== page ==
A post shared by Michel “Demolidor” Pereira (@michelpereiraoficial) on May 16, 2019 at 12:49pm PDT

Call him the Brazilian Tony Ferguson, or the welterweight Johnny Walker, call him “Demolidor” Michel Pereira. 100% the most exciting man of the night, the man that we are all talking about today, the man that will probably find himself on a main card in his next bout. The best way to describe Pereira would be as I did before, perhaps he is the Brazilian Tony Ferguson; a man who break dances in the center of the Octagon before a fight, or the welterweight Johnny Walker; he’s dynamic, he’s exciting, he performs off the wall techniques, and is an entertainer above all else. After starching an Octagon veteran like Danny Roberts in a round, the sky’s the limit for the Brazilian kickboxing phenom. It’ll be incredibly fascinating to see how they matchmake him going forward. It’s probably too soon for a top 15 opponent, but when your skillset is that diverse, plus your personality is as electric as his is, it’s not uncommon to see the UFC fast track you to the top. A prime example of this would be the current interim middleweight champion Israel Adesanya. Either way, whatever happens with this new fan favorite gem we have at welterweight, we all know that we’ll be watching intently to see what he does next.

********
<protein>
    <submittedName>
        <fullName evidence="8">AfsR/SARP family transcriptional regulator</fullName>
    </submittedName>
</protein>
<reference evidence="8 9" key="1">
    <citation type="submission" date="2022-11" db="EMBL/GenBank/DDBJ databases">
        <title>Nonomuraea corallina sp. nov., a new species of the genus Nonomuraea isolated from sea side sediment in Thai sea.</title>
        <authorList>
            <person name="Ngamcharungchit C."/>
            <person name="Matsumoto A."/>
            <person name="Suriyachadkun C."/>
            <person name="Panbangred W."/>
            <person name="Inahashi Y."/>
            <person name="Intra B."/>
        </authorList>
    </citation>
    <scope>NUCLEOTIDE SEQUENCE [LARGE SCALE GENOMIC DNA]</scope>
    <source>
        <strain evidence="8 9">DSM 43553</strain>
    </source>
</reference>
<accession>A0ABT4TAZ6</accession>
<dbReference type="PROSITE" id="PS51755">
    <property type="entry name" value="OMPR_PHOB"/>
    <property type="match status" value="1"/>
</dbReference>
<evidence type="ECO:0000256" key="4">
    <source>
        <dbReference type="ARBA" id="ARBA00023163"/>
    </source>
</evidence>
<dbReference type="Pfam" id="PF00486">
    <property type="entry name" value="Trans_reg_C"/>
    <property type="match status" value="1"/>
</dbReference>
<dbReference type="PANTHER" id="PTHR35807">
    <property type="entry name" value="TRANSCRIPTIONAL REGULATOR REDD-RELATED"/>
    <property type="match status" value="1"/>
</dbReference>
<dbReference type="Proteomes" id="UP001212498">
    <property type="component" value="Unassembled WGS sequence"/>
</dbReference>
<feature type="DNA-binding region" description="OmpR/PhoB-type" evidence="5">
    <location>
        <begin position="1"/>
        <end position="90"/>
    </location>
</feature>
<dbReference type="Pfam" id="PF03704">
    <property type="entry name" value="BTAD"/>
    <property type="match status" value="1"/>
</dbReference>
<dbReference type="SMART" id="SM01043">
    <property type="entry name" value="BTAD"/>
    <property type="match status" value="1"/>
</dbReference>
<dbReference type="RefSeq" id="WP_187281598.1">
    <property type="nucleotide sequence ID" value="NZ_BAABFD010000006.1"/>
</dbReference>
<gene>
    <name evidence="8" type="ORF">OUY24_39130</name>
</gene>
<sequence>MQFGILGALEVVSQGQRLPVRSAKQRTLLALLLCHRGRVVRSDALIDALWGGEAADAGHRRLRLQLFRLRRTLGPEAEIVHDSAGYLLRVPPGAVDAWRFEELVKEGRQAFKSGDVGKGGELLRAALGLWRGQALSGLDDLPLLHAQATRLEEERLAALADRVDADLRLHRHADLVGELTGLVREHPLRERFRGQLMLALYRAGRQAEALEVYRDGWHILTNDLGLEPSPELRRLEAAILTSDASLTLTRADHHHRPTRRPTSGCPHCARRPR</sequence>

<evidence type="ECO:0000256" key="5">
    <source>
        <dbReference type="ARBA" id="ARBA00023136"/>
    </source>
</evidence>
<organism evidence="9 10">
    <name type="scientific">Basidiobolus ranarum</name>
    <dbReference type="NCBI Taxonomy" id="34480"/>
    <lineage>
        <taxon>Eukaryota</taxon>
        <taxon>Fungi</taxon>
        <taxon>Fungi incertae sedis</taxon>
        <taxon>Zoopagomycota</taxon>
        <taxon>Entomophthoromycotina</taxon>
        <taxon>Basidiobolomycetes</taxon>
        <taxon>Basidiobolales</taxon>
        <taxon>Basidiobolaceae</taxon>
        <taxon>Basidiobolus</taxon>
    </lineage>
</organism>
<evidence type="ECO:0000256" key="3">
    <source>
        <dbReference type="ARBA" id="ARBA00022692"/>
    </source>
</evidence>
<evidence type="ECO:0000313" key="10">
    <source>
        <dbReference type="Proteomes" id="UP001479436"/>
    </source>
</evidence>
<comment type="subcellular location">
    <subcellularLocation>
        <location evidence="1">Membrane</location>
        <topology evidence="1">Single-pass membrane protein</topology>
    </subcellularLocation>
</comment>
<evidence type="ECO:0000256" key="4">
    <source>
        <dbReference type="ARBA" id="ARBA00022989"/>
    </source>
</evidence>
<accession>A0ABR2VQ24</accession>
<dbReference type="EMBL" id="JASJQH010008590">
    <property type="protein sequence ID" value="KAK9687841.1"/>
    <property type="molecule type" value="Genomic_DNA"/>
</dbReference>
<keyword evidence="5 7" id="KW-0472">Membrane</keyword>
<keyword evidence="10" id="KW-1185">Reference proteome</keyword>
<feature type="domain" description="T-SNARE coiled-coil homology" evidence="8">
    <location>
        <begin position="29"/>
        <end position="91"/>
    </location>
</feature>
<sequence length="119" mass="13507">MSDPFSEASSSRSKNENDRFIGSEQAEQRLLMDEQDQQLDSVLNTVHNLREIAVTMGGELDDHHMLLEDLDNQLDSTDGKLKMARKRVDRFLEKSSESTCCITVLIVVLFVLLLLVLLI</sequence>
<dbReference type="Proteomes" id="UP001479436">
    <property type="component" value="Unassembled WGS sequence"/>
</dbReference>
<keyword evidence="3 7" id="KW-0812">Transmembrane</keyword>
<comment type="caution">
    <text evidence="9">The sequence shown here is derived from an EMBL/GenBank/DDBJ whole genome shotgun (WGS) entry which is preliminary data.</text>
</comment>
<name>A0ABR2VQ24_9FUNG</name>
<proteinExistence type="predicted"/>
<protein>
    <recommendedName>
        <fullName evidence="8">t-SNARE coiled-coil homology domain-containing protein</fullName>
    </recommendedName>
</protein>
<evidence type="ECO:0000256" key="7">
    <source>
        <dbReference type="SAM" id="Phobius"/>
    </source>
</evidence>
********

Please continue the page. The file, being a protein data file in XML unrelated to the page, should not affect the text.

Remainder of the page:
Follow Johann on Twitter: @thejohanncastro